leading actors · Sean Astin, Ian McKellen, Viggo Mortensen, Elijah Wood
supporting actors/actresses · Sean Bean, Cate Blanchett, Orlando Bloom, Billy Boyd, Brad Dourif, Bernard Hill, Ian Holm, Christopher Lee, Dominic Monaghan, John Noble, Paul Norell, Miranda Otto, Craig Parker, John Rhys-Davies, Andy Serkis, Harry Sinclair, Liv Tyler, Karl Urban, Hugo Weaving, David Wenham
type of work · Feature film
genre · Epic fantasy
language · English
time and place produced · New Zealand, 1999–2001
dates of release
producers · Peter Jackson, Barrie M. Osborne, Fran Walsh
setting (time) · The third age of Middle-earth
setting (place) · Middle-earth
protagonist · Frodo Baggins
major conflict · The major conflict is the battle for Middle-earth between its diverse inhabitants, including humans, elves, dwarves, hobbits, and wizards, and the dark forces of Sauron.
rising action · The war for Middle-earth is largely fought on traditional battlefields between two opposing armies, but the real battle is fought within the hearts of its inhabitants. Symbolizing this internal struggle is Frodo’s quest to destroy the ring of power, which can be accomplished only if he is able to withstand the great temptation the ring represents.
climax · The climax of the film occurs at Mount Doom, as Frodo debates whether to let the ring fall into the fires that created it, thereby destroying it, or to keep the ring for himself.
falling action · The falling action is long and drawn out and includes Sam and Frodo’s rescue from the lava-drenched plains of Mordor, Frodo’s convalescence, the coronation of Aragorn, the hobbits’ return to the Shire, and the departure of Frodo, Bilbo, and Gandalf with the elves.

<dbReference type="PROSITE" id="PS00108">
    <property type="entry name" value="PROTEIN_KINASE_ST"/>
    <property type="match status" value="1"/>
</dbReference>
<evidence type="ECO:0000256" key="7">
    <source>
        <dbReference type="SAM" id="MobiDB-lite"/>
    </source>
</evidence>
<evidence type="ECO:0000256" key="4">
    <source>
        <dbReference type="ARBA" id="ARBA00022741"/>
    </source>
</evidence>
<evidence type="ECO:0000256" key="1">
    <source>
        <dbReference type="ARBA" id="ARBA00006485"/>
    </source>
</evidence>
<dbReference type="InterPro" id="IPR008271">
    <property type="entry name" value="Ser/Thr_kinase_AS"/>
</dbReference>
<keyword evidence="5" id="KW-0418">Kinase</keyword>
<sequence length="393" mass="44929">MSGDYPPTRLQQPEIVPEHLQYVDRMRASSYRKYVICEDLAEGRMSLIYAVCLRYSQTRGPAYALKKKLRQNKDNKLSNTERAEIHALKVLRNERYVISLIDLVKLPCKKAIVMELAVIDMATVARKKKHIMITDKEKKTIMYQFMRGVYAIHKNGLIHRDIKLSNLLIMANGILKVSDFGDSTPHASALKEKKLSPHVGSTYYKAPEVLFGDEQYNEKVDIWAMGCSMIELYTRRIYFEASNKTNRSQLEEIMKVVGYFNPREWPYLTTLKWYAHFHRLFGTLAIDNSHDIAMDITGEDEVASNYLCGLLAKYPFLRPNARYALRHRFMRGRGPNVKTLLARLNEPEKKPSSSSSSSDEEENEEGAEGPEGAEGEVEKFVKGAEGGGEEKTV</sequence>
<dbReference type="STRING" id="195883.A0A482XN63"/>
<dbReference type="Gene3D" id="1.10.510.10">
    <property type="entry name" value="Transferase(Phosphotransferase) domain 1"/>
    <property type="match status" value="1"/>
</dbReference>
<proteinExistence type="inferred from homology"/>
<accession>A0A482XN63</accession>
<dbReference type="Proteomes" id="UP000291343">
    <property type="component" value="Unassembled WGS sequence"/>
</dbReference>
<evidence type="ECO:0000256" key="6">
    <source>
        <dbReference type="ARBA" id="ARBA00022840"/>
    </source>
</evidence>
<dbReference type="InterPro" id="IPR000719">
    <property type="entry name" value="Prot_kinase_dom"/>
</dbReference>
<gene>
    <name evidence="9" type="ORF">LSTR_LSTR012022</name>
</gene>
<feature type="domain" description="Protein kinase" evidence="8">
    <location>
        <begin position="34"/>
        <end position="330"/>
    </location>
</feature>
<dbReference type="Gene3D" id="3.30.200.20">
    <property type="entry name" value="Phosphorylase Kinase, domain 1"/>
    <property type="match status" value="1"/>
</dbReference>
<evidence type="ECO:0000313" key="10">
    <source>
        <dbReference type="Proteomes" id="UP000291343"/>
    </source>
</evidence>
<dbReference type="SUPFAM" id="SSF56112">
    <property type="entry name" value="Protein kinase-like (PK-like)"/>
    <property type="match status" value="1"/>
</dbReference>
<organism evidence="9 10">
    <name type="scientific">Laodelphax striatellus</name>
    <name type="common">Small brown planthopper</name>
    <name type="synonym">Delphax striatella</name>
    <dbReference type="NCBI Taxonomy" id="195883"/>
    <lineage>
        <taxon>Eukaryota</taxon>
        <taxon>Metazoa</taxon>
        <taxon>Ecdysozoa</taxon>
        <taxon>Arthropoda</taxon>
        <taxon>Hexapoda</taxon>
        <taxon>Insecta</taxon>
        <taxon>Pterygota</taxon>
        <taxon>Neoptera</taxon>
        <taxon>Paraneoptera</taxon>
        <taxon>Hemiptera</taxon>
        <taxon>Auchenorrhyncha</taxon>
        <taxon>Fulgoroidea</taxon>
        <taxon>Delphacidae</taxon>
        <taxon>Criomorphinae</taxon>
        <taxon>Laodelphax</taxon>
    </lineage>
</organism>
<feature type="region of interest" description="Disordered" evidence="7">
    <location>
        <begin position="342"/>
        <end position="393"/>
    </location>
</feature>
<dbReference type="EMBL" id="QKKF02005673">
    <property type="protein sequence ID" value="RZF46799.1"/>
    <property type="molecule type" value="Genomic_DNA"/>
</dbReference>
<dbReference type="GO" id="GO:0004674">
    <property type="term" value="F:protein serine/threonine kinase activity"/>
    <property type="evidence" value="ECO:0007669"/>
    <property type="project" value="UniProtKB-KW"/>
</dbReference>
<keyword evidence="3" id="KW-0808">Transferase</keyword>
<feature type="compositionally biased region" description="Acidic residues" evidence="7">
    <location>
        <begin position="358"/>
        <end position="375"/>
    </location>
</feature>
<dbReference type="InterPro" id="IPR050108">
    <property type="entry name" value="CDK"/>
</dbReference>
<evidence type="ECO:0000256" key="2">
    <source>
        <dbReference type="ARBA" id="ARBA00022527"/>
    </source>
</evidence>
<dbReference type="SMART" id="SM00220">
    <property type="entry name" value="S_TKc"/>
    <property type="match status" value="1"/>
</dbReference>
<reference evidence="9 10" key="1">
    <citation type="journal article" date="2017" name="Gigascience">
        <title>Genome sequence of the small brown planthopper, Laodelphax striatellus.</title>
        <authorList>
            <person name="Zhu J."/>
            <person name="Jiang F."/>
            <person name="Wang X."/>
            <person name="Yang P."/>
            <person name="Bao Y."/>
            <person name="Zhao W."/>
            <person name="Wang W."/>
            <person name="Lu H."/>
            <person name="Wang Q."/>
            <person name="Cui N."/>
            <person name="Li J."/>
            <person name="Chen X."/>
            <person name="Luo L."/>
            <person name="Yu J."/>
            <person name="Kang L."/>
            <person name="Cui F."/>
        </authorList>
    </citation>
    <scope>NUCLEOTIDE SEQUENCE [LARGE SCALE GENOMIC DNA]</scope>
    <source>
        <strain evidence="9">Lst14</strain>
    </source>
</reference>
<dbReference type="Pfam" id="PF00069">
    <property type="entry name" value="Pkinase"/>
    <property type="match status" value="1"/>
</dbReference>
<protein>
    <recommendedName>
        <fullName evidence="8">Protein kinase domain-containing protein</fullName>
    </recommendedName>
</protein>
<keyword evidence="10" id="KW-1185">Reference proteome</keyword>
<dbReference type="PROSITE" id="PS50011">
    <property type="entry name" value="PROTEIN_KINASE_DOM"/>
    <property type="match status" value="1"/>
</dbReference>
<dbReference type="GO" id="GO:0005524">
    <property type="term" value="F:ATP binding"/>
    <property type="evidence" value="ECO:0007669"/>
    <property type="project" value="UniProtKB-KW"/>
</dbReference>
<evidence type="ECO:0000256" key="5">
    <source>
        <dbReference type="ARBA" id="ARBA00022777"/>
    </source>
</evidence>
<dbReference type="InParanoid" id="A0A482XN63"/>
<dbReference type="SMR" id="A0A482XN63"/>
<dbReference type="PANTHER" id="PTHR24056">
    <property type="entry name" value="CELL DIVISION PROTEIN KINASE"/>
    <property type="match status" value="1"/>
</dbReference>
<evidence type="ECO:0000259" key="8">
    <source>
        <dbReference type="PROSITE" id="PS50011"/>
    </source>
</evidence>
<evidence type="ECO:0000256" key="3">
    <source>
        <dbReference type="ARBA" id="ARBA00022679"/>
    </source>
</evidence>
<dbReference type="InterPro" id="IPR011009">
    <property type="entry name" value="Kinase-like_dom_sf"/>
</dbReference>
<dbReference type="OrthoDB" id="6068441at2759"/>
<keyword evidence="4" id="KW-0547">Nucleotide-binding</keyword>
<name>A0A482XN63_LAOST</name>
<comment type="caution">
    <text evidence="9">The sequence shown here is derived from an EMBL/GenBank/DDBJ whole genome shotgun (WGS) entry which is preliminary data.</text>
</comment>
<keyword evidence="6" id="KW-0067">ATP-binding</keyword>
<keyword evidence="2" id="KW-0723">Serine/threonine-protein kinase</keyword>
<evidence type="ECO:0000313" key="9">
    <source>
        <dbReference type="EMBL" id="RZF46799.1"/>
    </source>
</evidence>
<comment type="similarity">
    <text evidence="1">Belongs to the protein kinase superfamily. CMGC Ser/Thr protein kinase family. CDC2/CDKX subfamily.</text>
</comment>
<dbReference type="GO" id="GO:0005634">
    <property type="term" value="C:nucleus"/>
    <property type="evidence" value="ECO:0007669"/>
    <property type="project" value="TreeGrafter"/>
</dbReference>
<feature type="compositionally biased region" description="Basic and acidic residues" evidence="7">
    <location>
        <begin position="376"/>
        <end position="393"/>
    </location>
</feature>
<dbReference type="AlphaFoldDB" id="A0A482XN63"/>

themes · The king vs. the steward; the limits of fellowship; the Shire as a fantasy of home
motifs · Mordor; the temptation of the ring; journeys
symbols · Water; the ring; Mount Doom
Another theme that appears several times in The Lord of the Rings is the conflict between nature and industry. Tolkien had been raised in the countryside and was very attached to nature, so you could understand his disappointment with his fellow humans when industry and machines began taking over. Because of his childhood home, he made a noticeable connection between evil and metal by making the Shire a rural place and filling Mordor and Isengard (the antagonists) with machines, forges, fire, wheels, and other objects associated with manufac... Read more→
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Smeagol was not a Hobbit, he was one of the Fisher Folk, a race that are close to the Hobbits, and they lived in the Shire still, beside the river.
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While, yes, it is correct to say Aragorn rules over two kingdoms of men (namely Gondor and Arnor), he does not and never does rule over Rohan. The land on which Rohan is located did previously belong to Gondor centuries ago but was gifted to the Rohirrim to claim as their own. Rohan is its own kingdom and no longer is subject to the rule of Gondor's King. Rohan and Gondor are still linked through their strong alliance or the Oath of Ceorl.